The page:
Honoring the Senselessly Dead: The Khmer Rouge and Modern Warhawks

Today marks the 40th anniversary of the fall of Phnom Penh to the Khmer Rouge. It is an event that made hardly a blip on the radar of international news back then, and its remembrance four decades on is likely to make even less of one.

Kurt Vonnegut wrote that there is nothing intelligent to say about a massacre. One certainly gets that feeling when reading documents detailing Pol Pot's social experiment or wandering the mass graves at Choeung Ek that were that experiment's result. The evacuation of cities, the slaughter of intellectuals, the reset of time to Year Zero, the work camps and limited rations and pledges of allegiance to Angka; it was all a kind of madness unworthy of the small dignity explanation might bring.


What, then, can we learn? How might we honor the senselessly dead? It seems to me that as someone not from Cambodia, and especially as an American, the biggest takeaway from the tragedy of the Khmer Rouge regime is an understanding of the larger geopolitical context from which those events cannot be removed. Nothing about the political trajectory of Cambodia in the 1970s can begin to be understood without accounting for the American war in Vietnam. Kampuchea, as it was then known, was a stable, peaceful, and happy country whose leader, Norodom Sihanouk, strove to keep it from becoming embroiled in the war next door.

When a U.S.-sponsored coup in 1970 ousted Sihanouk while he was away on a diplomatic trip, the leader relocated to Peking and formed the National United Front of Kampuchea. In order to overthrow General Lon Nol and the puppet government that had just unseated him, Sihanouk used the same widespread popularity that had kept radicals at bay to swell the ranks of the Khmer Rouge. Peasants that had little understanding of communism joined Pol Pot's revolution as an act of loyalty to the king, and after a visit from Sihanouk in the field the rag-tag group of fighters in black pajamas and tire-tread sandals grew from 6,000 to 50,000.

It was the installation of Lon Nol, combined with the nearly 3 millions tons of ordnance dropped covertly (to everyone except those on the ground, of course) on Cambodia from 1965-73 that set the stage for April 17, 1975. The responsibility for the actions that followed remain with the actors, of course, but the state of affairs that made them possible had everything to do with much larger political trends, and American foreign policy in particular.


The most recent American war in Iraq is perhaps too often compared with Vietnam, and my point here is not to conflate them yet again. Still, some comparisons are instructive. Similar to the Khmer Rouge, the creation of ISIS would never have happened without our misguided and immoral military occupation of Iraq. One overarching theme of these largely disparate conflicts is the law of unintended consequences. It is almost impossible to predict what the fallout will be when any military intervention begins. What is almost certain is that death, destruction, and chaos will reign in ways and to degrees that we could never have predicted.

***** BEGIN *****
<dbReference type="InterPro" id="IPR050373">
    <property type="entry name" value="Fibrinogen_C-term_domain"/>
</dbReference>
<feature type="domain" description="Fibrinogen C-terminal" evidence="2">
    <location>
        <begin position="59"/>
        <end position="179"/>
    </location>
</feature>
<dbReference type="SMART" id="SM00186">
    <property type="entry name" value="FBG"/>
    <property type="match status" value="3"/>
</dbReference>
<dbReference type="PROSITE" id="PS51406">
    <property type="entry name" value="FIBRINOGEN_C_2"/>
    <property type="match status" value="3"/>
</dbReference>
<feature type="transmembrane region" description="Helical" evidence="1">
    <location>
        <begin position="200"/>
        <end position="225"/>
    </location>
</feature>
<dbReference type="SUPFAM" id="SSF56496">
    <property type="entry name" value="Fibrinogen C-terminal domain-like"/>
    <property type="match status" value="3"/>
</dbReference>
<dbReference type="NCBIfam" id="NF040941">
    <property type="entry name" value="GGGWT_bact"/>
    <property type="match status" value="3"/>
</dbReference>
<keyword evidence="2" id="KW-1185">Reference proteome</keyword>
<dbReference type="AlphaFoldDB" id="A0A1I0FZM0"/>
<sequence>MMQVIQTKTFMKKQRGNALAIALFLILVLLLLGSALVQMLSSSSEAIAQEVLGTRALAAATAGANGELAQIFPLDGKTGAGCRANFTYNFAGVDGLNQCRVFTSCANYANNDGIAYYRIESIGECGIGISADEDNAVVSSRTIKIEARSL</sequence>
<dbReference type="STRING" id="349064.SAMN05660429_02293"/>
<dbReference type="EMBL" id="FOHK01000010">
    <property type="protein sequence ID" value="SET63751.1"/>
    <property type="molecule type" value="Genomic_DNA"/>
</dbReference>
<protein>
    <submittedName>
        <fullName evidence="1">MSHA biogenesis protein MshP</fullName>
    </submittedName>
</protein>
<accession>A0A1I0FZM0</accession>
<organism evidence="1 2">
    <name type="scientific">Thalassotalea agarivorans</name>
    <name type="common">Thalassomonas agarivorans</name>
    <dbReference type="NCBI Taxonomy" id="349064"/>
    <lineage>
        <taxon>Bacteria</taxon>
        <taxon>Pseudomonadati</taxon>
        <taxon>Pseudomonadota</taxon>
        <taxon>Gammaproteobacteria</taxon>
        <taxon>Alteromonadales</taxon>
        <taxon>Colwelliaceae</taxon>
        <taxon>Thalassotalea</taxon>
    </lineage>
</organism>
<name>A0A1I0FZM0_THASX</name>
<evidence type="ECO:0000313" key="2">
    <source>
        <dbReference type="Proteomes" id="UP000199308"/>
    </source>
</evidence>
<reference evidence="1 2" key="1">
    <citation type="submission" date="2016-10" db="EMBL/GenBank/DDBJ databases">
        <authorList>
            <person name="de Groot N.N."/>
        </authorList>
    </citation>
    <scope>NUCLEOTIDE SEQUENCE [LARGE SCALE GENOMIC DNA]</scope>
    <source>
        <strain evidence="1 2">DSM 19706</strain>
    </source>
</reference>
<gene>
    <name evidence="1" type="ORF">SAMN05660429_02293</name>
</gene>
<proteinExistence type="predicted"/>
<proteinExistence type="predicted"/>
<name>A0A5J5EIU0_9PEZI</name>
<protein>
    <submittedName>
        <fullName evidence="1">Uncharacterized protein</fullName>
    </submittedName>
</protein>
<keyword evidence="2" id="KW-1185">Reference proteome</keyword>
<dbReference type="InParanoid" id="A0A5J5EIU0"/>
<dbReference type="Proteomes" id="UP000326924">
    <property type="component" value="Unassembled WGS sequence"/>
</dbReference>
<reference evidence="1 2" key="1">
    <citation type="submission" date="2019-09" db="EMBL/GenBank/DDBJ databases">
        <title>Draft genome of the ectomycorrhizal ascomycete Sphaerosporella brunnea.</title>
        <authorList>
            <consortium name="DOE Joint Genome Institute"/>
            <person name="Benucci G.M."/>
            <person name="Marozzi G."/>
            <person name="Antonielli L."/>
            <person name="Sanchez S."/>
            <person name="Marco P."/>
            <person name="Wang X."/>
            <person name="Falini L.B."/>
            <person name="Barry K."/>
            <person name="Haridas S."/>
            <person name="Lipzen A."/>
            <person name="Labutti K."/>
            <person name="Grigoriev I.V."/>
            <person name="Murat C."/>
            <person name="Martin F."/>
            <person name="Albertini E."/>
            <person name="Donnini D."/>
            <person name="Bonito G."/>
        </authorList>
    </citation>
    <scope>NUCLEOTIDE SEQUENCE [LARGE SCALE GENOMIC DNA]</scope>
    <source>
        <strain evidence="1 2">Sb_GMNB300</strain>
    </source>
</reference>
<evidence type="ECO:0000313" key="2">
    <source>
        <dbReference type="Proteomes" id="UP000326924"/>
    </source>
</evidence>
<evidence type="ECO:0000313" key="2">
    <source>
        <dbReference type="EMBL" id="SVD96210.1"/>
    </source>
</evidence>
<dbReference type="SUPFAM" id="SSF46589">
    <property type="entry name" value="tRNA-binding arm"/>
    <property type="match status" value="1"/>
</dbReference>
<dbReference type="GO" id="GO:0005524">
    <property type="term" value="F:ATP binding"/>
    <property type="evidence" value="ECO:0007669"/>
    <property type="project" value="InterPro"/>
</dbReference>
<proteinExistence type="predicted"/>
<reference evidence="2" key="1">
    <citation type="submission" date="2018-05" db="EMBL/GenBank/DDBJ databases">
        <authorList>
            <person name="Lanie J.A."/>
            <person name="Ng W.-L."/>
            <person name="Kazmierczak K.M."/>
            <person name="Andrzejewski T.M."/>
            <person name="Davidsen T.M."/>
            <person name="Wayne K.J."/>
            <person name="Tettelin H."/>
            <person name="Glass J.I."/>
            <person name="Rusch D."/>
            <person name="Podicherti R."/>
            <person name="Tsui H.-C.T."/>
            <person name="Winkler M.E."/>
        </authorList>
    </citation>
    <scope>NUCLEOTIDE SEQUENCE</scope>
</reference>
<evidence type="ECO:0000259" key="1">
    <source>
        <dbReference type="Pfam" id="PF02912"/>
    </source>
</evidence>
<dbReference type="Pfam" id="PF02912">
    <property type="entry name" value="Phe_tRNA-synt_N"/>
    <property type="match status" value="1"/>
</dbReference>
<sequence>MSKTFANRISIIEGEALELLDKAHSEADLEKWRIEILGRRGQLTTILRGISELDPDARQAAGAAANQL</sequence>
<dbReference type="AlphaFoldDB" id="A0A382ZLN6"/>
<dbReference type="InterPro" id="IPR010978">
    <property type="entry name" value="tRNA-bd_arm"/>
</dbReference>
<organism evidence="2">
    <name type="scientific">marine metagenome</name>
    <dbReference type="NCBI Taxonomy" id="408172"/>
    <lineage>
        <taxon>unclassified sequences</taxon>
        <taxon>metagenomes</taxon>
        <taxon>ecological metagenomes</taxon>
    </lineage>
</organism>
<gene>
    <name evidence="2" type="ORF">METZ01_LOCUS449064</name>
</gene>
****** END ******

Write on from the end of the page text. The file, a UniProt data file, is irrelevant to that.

All of this feels especially pertinent in the atmosphere that surrounds the current nuclear deal with Iran. Even as our world continues to make sense of the aftermath of the U.S. invasion of Iraq, our military-industrial complex seems to have the attention span of an 8-year-old on an iPad. A certain junior senator from Arkansas with a very bad haircut has made a habit of talking about war with Iran as if it is a matter of when, not if. The danger inherent in treating such grave decisions as though they are foregone conclusions should be obvious. The tactics of such hawks has not changed much in the last 50 years: stir up fear among the populace by suggesting that inaction or attempts at diplomatic negotiations will be the kiss of death, make it clear that your enemy is cannot be reasoned with, much less trusted, and convince otherwise peaceful citizens that the other side is so completely devoid of any kind of recognizable morality that a first strike is just and justified.

What I'd like to suggest as an appropriate way to remember the millions of Cambodian lives that were forever altered four decades ago is an increased commitment to peace at all costs. Said so plainly, such a sentiment is trite and impotent, little more than lip service to a grand idea. But since it seems clear that some of our elected officials are eager to lead us down another path to war and long list of unintended consequences therein, we have some work to do. We are a nation of mostly decent, hospitable, and generous people that could never condone the slaughter of innocents and the unsettling of entire societies. As a citizenry we must be reminded that our government is what we make it and nothing more. We still have, if we choose to exercise it, the power to build a future free of mass graves and minefields and genocide memorials. Those of us that oppose such atrocities are many, we must simply summon the will and imagination to question the obscene logic of the perpetual war economy.

I'm reminded of the George Saunders piece written as a manifesto for the imagined group People Reluctant to Kill for an Abstraction. He describes this group's members as people that have "gone about our work quietly, resisting the urge to generalize, valuing the individual over the group, the actual over the conceptual, the inherent sweetness of the present moment over the theoretically peaceful future to be obtained via murder." It's too easy to distance ourselves from the kinds of transgressions Saunders craftily alludes to, but the sobering truth is that if we're going to prevent more disastrous missteps our policy makers need these words in 2015 as much as the Khmer Rouge did so long ago.

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